Skip to the main content

Women, men sharply divided on driverless cars

Most women said they were fearful of being in a driverless car, an AAA survey found. Some 79% of women said they would be fearful of riding inside such a vehicle.
In this Jan. 4, 2019, photo made with a slow shutter speed, one of the test vehicles from Argo AI, Ford's autonomous vehicle unit, navigates through the strip district near the company offices in Pittsburgh. The people developing self-driving vehicles say it could be anywhere from 10 years to decades before the cars will be carrying passengers in every city. Researchers are trying to conquer a number of obstacles. (AP Photo/Keith Srakocic) (ASSOCIATED PRESS)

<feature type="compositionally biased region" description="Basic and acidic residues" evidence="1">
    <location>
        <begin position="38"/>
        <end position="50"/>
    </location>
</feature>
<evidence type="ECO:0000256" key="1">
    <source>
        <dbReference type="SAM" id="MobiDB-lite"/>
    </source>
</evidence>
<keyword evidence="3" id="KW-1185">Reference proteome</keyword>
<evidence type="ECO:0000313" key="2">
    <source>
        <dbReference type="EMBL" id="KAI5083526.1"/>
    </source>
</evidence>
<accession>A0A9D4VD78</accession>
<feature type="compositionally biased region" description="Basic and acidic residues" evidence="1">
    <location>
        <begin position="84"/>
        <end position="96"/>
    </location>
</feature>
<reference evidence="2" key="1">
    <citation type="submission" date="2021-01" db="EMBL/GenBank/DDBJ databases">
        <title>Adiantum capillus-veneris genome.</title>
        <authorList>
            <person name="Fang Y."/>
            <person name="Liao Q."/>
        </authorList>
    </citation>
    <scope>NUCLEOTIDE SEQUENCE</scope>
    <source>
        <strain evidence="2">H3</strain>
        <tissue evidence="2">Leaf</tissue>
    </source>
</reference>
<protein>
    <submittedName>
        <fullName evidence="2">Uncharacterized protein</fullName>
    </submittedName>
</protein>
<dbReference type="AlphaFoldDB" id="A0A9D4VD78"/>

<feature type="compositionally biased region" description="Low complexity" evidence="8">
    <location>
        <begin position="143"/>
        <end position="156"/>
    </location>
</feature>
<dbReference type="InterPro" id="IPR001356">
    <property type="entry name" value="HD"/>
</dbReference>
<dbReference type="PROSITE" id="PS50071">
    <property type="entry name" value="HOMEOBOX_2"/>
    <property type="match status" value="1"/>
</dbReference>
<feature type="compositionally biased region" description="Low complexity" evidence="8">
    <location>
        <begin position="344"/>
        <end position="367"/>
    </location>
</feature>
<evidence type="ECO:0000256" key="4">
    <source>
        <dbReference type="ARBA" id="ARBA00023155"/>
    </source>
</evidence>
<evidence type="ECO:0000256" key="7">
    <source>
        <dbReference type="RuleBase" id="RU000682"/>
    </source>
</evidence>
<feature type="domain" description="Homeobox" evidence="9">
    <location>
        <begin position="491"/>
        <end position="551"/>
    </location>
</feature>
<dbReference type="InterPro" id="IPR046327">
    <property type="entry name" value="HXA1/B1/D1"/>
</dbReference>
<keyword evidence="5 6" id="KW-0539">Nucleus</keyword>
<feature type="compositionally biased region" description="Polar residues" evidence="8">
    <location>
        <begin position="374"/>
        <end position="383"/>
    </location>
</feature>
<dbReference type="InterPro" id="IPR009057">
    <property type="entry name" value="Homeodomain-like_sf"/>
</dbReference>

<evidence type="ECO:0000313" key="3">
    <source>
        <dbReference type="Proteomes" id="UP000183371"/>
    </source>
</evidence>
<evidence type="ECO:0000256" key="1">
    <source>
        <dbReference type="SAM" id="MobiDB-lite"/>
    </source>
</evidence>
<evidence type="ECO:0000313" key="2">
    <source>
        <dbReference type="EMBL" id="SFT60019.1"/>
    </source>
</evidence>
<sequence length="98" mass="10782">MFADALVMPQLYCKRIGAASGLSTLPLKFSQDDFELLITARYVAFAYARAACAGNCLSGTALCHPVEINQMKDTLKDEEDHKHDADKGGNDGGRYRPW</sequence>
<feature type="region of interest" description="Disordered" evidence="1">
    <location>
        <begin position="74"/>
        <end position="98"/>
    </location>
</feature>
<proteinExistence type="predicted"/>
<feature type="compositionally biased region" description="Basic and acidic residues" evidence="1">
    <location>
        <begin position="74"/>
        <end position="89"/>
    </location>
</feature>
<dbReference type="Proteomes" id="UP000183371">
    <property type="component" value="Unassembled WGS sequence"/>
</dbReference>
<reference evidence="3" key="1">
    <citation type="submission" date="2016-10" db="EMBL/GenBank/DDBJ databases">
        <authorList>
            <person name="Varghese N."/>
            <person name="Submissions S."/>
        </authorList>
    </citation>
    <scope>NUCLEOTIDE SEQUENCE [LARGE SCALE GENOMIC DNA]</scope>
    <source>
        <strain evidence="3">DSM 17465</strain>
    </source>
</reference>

Women are far less enthusiastic about the prospect of driverless cars than men, recent studies show. Incoming fellow Mutale Nkonde, for instance, shared her concerns about the automated vehicle market place with The Washington Times.

“It is very hard for me to trust driverless cars when they are proven to be biased in their functionality,” Nkonde said.

Read more

You might also like